Paris Climate Change Agreement – a Moment of Truth

 “It is my deep conviction that we have come up with an ambitious and balanced agreement. Today it is a moment of truth.”

French Foreign Minister Laurent Fabius spoke these words as he declared that the Paris Climate Change conference known as COP21 had reached an historic multilateral agreement. It is our sincere hope that he is right and that people of all countries see this as a call to action — It is the beginning of a process, and not the end.

The agreement is significant – nearly 200 countries have committed to a goal of limiting temperature increases to no more than 1.5 degrees C above pre-industrial levels, rather than the 2 degrees that appeared to be the target just two weeks ago. The agreement is the product of a lot of hard work by many people.  From where I sit it seems that much credit is due to French President Hollande and UN Climate Chief Christiana Figures. As Canadians, we are delighted to see a change in the position of the Canadian delegation from obstructionist to constructive.

Local Children try birding
Delighted children try birding on a Bird Friendly® coffee farm.

As important as this agreement is, it is just the beginning.  The work lies ahead and we will face many obstacles and difficult choices in pursuing it.  To achieve the goals set in Paris, we will need to use the agreement as a framework to help us maintain our collective resolve as we face the challenges of necessary change together. As consumers, we have a big impact on carbon emissions – we make choices with far reaching consequences when we spend our dollars. Consumers reward the behaviors of everyone in the supply chain with every purchase we make:  Participants in the supply chain do what the monetary rewards incent them to do.  To curb extreme climate change, we will have to change deeply embedded common practices by changing the influence of monetary rewards.  Taxing carbon will help with this and it can work more quickly and more effectively if we understand it and if we consciously support behaviors we want to encourage in supply chains.

2 ways to grow coffee
Coffee grown upslope provides habitat versus downslope sun coffee farm.


At Birds and Beans our founding mission to preserve biodiversity directly supports climate objectives: preserving habitat is preserving forests.  And preserving forests has been identified in Paris as a critical component to achieving climate objectives.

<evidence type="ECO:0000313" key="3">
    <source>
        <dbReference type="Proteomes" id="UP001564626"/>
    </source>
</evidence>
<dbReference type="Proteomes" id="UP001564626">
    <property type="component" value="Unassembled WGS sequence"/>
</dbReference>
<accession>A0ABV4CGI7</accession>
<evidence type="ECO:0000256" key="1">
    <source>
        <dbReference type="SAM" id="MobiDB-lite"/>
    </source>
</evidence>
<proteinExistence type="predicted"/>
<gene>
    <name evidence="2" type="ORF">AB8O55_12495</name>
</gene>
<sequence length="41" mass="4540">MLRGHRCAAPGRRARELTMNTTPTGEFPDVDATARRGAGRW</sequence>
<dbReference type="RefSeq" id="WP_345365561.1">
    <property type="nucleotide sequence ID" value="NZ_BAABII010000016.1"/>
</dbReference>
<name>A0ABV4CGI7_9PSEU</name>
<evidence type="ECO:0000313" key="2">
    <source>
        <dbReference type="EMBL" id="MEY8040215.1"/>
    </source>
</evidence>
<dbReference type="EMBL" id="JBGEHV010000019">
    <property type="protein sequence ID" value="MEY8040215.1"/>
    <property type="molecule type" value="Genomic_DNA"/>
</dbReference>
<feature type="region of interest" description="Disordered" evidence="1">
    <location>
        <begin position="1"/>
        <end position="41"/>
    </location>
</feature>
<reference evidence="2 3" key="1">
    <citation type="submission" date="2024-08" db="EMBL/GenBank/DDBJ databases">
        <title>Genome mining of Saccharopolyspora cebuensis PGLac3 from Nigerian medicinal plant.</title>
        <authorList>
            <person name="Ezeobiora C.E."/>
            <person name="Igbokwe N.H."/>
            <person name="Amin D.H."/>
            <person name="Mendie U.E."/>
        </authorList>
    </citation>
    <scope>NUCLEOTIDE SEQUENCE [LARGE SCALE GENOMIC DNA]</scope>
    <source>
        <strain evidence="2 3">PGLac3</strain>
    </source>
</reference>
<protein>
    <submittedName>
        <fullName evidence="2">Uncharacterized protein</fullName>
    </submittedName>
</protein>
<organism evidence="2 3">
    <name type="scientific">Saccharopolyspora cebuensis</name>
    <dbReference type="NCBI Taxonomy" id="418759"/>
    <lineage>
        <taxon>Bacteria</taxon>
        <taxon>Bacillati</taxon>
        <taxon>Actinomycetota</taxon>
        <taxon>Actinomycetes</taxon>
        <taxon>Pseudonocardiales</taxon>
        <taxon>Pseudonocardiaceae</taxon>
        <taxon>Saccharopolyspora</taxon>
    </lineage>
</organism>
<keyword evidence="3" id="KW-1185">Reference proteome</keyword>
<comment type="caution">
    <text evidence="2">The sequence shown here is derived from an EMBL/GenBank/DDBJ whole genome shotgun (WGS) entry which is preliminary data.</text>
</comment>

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Many of the world’s companies pay no attention to how their supply chains are damaging forests, the Prince of Wales has warned as he urged action to stop deforestation.

Sadly, during the decade and a half that we have offered this climate and habitat friendly coffee, we have seen an explosion in demand for unrecyclable plastic single serve pods containing unsustainable sun grown coffee. Single use coffee pods are the source of a great deal of profit (coffee offered in pods nets out to about $50 per pound!) while convenience brands ignore adverse environmental impact of their coffee and other unsustainable food offerings.

We maintain that using a grinder, a kettle and a drip filter holder is just as convenient a method of brewing a single cup of coffee, but has the merit of supporting an entirely sustainable supply chain.  And the superior flavour in the cup is incomparable!  This is one example of the kind of change that we as citizens can make as climate objectives are pursued.  

Our government reached an agreement because they believed it to be an expression of our collective will.  As policy changes result in choosing sustainability over convenience, waste and unchecked growth, we will have to demonstrate our support.  Let us make sure that our commitment runs deep and that no future government will be tempted to break the agreement for their own short term political gain. 

We are the citizens of the world at a the moment of truth.  Collectively, the future is in our hands.

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